More Fine Tuning Of A Mosin Nagant

The following is another generous contribution by Brad, one of my fine Jews Don’t Shoot Guns informational contributors. Please note that his Mosin Nagant Rifle, named Lyudmila, is unmodified other than minor adjustments, as outlined here:


I went to the range yesterday w/ the lovely and deadly Miss Lyudmila with two goals in mind . . .
1) to pattern the rifle and determine the variance between point of aim and point of impact.
2) adjust the front sight to reduce the variance found in #1.
My first finding was that from a resting position, at 50 yards, rounds were hitting 4 to 5 inches right and about 7 inches high.  I was shooting light ball 148 grain steel core surplus ammo.  It’s nasty dirty stuff that stinks to high heaven . . . . . but put a round in the chamber, close the bolt, pull the trigger and the rifle goes BOOOOOOOM. Every time. Can’t argue with that. 
Adjusting for windage.  There’s a fairly simple formula for calculating sight adjustment . . . . found it at Robert Farago’s place. 
a=(b*c)/d  where . . .
  a = amount to drift the front sight
  b = sight radius (distance between front post & rear notch.  My rifle measured at 24.5 inches)
  c = variance between impact and aim point (I used 4 inches as that was the average of a 5 round group from a cold bore)
  d = distance to target
After doing the math, I had to drift my front sight about 0.05444 inches, or just over 1/20 of an inch.  I did this with a small nail set and a hammer.  Not quite BANG BANG BANG BANG but more than tap tap tap tap.  Crude to be sure, but effective, and no need for special tools that cost a lot of scratch and only get used once every 10 years.   As an aside . . . I did buy one special mosin-nagant tool — a broken case extractor.  I’ve been seeing about one or maybe two split cases (cracks in the metal) about every 50 rounds or so.  I figure now that I have this $11 tool, I’ll never have a broken case which will jam the gun. 
On yesterday’s outing, I didn’t adjust for vertical.  I’ll do that on another trip. 
The result?  If I do my part and hold true, I can make 2-3 inch groups at 50 yards with junk ammo.  Mosin Nagant rifles are shooters . . . they are not precision tools.  And I’m fine with that.  Besides . . . shooting stuff is FUN.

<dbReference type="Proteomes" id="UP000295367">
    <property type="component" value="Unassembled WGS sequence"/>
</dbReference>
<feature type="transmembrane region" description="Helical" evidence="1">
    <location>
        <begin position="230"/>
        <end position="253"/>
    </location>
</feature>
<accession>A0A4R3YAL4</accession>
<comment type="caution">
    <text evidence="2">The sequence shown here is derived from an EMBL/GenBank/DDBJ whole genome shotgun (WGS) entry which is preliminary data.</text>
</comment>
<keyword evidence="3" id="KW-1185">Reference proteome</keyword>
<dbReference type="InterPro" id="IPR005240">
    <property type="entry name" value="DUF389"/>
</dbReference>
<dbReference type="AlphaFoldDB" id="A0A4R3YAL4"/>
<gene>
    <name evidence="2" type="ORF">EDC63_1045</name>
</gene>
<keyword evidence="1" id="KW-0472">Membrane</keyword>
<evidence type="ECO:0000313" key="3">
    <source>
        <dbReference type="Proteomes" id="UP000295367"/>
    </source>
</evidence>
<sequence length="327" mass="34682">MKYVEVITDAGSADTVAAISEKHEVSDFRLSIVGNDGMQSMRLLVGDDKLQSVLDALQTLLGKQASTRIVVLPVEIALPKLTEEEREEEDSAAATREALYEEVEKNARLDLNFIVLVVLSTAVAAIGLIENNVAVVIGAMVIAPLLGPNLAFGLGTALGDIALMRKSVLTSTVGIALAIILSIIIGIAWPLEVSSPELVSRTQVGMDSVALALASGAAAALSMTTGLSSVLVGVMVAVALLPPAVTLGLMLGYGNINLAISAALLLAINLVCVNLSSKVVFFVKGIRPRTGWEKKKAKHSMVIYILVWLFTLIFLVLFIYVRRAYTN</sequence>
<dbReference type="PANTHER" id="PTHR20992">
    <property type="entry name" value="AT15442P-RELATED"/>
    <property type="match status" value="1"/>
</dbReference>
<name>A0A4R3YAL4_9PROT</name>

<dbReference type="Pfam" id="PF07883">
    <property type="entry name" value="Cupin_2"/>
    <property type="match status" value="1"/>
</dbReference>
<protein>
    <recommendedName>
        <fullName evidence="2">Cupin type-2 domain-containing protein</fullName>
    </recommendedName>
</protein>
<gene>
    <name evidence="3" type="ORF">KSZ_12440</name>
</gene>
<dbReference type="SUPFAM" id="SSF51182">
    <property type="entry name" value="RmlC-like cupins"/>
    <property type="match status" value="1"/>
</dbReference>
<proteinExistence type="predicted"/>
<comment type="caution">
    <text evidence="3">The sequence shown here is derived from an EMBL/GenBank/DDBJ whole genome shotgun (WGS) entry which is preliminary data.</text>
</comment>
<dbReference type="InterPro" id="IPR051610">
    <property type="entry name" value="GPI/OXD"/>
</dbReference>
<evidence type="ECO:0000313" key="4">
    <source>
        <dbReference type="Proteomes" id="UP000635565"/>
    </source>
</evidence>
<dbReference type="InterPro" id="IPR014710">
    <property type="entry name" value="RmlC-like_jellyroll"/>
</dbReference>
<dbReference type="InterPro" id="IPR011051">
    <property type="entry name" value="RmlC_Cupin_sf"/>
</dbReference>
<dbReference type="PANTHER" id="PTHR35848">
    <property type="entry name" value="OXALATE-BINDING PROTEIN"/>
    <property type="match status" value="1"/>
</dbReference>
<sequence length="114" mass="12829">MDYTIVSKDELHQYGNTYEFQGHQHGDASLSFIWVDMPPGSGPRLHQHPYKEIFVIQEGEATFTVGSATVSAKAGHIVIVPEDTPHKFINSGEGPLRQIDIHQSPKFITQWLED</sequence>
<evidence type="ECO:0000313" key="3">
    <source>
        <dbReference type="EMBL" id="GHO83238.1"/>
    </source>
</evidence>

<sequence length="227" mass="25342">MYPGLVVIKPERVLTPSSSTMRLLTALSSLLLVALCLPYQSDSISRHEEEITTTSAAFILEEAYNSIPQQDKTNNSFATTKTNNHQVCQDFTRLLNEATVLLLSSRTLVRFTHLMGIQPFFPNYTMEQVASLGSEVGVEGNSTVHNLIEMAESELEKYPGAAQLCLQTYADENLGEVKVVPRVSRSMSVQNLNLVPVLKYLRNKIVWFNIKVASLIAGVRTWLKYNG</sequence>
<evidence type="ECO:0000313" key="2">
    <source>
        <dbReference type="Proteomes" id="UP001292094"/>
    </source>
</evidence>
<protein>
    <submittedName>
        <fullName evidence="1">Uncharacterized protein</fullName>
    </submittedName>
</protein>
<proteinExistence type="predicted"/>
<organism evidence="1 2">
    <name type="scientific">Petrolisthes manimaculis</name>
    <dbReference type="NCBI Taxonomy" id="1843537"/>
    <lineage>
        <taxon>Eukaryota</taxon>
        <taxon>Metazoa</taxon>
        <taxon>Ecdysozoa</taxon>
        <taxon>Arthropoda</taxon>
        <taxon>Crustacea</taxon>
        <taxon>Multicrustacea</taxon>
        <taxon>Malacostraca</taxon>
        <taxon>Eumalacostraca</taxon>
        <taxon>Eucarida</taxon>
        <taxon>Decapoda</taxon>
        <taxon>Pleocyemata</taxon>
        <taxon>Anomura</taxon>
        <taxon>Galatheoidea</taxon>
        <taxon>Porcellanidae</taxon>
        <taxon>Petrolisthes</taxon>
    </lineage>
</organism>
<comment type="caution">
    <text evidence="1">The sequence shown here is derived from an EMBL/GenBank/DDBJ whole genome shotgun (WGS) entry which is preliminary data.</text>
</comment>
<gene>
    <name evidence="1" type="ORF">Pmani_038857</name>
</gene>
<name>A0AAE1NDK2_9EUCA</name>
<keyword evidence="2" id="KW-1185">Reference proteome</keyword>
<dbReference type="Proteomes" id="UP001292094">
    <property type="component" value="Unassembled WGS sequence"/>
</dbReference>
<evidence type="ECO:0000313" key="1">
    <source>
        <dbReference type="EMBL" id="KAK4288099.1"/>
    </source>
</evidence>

One other thing . . . . my next two rifle improvements will be as follows:
1) I’m going to enhance the front sight so the rifle doesn’t hit quite so high at 50 yards. This is done by slipping an ‘extension’ over the front post. By raising the front post, one lowers the muzzle, thereby lowering the point of impact. We’re not talking much . . . maybe a 1/16 of an inch. By my math, that should drop the point of impact about 4 or 5 inches.

2) Trigger job. The trigger on Miss Lyudmila is a giant ball of suck and fail. It is long, heavy, and gritty with no take-up and no indication when the pull will break. I’ll wait until late Fall because I do very little outdoor shooting in the winter. 


Once again, Brad. Thank you for your informative additions!

These Jews Shoot Guns. Boooom.

3 thoughts on “More Fine Tuning Of A Mosin Nagant

  1. velcro8ball says:

    A few thoughts, It’s not junk ammo it’s what would have been issued for combat. The trigger/sear in a Mosin is simple and robust and doesn’t clean up well. That’s common to every combloc weapon I’ve ever fired. I repeat Simple and Robust. Don’t try to make it into something it was never meant to be. It won’t shot the gonads off a gnat at 200 meters, but it will hit inside a 20″ circle at 500 if you do your part. Ya just can’t pick the spot inside the circle. A sniper variant during the war was just one that had a scope slapped on it. velcro8ball


  2. velcro8ball says:

    Another thought, When single firing put the round in the mag and let the bolt strip it and push it into the chamber. If you just partially insert in the chamber and close the bolt on it you put a lot of stress on the extractor. I had an extractor break in competition, luckily in the standing slow fire, and had to use the cleaning rod to extract the fired brass. I now have a couple of spares. The extractor, not the rod. velcro8ball


  3. Brad_in_MA says:

    Your point about the ammo being combat issue versus junk is well taken. It is general issue ammo, not sniper- or match-grade by any strech of the imagination. It does go BOOOOM with boring regularity which I like. As for the accuracy, if I can ‘pop’ 4-inch clays or similar at about 50 yards with some consistency, I’ll be happy.
    As for the trigger, I simply can’t justify installing an ~$70 Timney trigger on a $99 gun. The math doesn’t work for me.
    Re: single firing . . . I don’t. I always shoot from the mag. Always.


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